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March 30, 2009



PBGC .. the ultimate "(leap) day trader"

Fresh Air

Can I get a guide somewhere that will tell me which federal agencies' performances were Bush's fault and which ones were courageously independent? It's so hard to tell, sometimes. For example, when some guy at CIA spills the beans on the top secret wire transfer information we have on terrorists to the New York Slimes, am I supposed to blame Bush or the pinko who squealed? Or when the Coast Guard flies over 4,000 sorties in 10 days and saves hundreds of lives at great risk to their helicopter crews, is that Bush's fault or the Coast Guard defying orders?

It's so hard to keep up with these things! I'm sure in the Age of Zero things will be much clearer.

Charlie (Colorado)

indignant yet underinformed Josh Marshall....

There's a title you could use regularly.

...that some very bad happened here

This is a PhD?


Question, when's the last time that Josh Marshall got the story right, crickets. . .
funny I recall, around this time, they were talking about how the pension fund, had gone down because it wasn't accruing enough
revenue, I read that somewhere


BTW, Clarice, great piece on the astroturfing phenomenon in the American Thinker.


Sounds to me like the PGCB is perfectly positioned to take full advantage of the "buying opportunity" that O is so excited about. Maybe they can invest heavily in GM. How could the company not take off, now that the best and brightest minds in government are in charge?

Jim Miller

Correct me if I am wrong, but I think Josh Marshall got a story right years ago. If I recall correctly, he found that opinion on the death penalty was not that different in the United States and most European countries. (I concluded that our system is more responsive to actual voters.)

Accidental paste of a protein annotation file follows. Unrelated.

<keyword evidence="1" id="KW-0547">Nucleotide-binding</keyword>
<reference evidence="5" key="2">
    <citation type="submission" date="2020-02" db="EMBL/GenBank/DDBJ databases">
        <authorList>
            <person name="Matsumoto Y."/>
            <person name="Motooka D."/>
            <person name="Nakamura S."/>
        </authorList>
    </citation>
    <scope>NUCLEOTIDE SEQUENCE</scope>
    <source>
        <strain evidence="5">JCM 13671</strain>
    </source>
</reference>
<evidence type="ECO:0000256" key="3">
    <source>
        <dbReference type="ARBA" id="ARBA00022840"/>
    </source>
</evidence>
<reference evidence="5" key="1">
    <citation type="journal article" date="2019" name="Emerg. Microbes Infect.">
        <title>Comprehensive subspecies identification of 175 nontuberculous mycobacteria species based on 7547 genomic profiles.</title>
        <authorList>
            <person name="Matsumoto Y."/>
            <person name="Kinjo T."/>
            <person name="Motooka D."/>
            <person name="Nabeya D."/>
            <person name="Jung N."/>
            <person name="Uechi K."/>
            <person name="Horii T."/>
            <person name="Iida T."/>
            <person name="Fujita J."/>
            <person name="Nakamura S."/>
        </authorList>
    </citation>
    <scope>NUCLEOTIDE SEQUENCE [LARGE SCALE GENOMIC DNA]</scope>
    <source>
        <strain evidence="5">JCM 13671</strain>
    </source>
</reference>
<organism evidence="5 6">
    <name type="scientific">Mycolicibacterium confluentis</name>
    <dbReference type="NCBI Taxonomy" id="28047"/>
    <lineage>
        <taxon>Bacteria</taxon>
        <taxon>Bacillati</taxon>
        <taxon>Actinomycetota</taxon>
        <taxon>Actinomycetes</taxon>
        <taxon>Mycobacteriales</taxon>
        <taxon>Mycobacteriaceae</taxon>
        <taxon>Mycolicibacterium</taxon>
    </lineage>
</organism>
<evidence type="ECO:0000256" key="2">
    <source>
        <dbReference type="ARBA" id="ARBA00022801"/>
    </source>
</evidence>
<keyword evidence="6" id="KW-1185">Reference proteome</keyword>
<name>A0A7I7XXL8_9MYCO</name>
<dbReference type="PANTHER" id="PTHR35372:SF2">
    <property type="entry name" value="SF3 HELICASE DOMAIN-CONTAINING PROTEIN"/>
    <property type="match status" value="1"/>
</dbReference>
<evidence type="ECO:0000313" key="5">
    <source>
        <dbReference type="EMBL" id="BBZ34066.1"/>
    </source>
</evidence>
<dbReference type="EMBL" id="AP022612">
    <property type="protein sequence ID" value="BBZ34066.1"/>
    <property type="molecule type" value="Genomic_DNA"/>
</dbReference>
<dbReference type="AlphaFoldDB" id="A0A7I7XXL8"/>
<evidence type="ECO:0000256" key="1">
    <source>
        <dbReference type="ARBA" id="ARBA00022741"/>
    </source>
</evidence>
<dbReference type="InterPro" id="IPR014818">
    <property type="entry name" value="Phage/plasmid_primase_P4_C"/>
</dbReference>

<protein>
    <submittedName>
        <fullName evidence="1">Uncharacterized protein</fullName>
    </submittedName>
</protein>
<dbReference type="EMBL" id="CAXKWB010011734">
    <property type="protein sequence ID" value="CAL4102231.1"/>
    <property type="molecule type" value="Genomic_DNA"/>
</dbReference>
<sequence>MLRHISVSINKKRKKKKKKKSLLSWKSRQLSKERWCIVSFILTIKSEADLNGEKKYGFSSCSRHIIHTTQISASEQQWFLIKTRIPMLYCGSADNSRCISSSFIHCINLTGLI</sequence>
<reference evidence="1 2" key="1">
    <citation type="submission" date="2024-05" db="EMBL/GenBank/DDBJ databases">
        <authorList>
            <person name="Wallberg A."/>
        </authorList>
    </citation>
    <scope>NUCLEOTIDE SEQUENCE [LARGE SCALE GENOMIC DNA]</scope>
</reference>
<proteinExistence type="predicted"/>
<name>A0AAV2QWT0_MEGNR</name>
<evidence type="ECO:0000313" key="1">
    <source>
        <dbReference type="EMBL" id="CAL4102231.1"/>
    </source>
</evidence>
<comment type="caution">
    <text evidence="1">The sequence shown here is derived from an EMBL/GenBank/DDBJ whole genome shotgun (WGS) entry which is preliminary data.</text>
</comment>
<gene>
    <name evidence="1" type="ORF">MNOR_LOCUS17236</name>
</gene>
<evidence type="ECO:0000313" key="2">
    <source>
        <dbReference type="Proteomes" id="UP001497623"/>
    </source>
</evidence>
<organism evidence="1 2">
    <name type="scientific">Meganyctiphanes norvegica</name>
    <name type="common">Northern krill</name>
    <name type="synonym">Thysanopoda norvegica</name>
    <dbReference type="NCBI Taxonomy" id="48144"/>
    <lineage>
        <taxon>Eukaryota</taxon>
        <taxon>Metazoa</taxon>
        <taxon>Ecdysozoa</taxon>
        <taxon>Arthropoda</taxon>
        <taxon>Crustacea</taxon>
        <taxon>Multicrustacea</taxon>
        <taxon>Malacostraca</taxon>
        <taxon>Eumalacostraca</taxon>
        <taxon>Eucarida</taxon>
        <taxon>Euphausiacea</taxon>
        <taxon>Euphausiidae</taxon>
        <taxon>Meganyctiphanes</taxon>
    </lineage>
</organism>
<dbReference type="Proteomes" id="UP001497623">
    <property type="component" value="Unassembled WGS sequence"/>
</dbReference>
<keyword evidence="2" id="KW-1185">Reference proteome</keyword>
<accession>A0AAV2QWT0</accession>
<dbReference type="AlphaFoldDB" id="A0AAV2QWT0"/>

But that was years ago.

(And I am sure that Marshall, after he thinks about it a bit, will agree with Boatbuilder. We are now in the best of hands.)


I'm guessing GM is the next Amtrak.

But as for the overall situation, is Daniel Hannan the man or what? Here he is on MSNBC today.

Which American pol could think through and answer these questions in such a principled way?

Charlie (Colorado)

I'm guessing GM is the next Amtrak.

Honest to God, folks, I'm the depressive: why are you all despairing? The Obama folks do seem to be susceptible to political pressure, especially if it makes it appear Obama did something Wrong or that Looks Bad.

Don't give up now.

Fresh Air


Maybe Newt Gingrich or John Cornyn, though I'm really not too sure about either one, especially now that Newt has drunk the Glowball Warming Cocktail (2 shots of Everclear, 1 shot of socialism, 1 shot of concentrated stupid, stir until your arm hurts, drink until data no longer make sense).

Charlie (Colorado)

Fresh, if it's gotten to the point that you're suggesting Newt isn't a True Conservative, isn't it possible you're setting the bar a little high?

Fresh Air

No, I think he's a true conservative. But this AGW nonsense seems to infect people one would have thought impervious to it, like Paul Volcker, Newt Gingrich and Richard Posner. Until they're cured of the disease, I'm not sure it's safe for them to be near keyboards and microphones.


I had forgotten about that story, Jim, that was also a very heretical piece that put him in the penalty box for a week or so. One recalls though from my narrow study of con law, that statistically legerdemain, which Dave Barry would say, is a great name for a band. like the Baldus study, which seeks to return the Death penalty to the Post Furman era, where Charles Manson escaped the noose. The kind of argument Elena Kagan, who has never argued a case
before the court.

Bill in AZ

Newt? I'm not so sure. Someone big was behind the "we gotta move to the muddle to get elected" nonsense, and I'm not convinced it wasn't Newt. The GloBull Warming nonsense is, well, just more of that same crap - move to the muddle, agree with some muddle crap to make us look "smart", or something.


Talked to a couple of equipment salesman yesterday. One made the comment, "For the economy being so bad, we sure are selling a lot of $10,000 Lawnmowers."

What this means I haven't a clue.


So Bill, who convinced these mopes that elucidating and STANDING on conservative principles isn't what gets one elected? It's precisely what made Sarah Palin so exciting.


That's the beauty of journolist. If one person is wrong--everyone is.


Link please to Clarice's astroturfing piece on AT?


Journolist = negative feedback in a liberal echo chamber.


Ok I'm no lawyer and maybe the question has been answered .Where did Obama get the legal authority to take over the warranties of GM?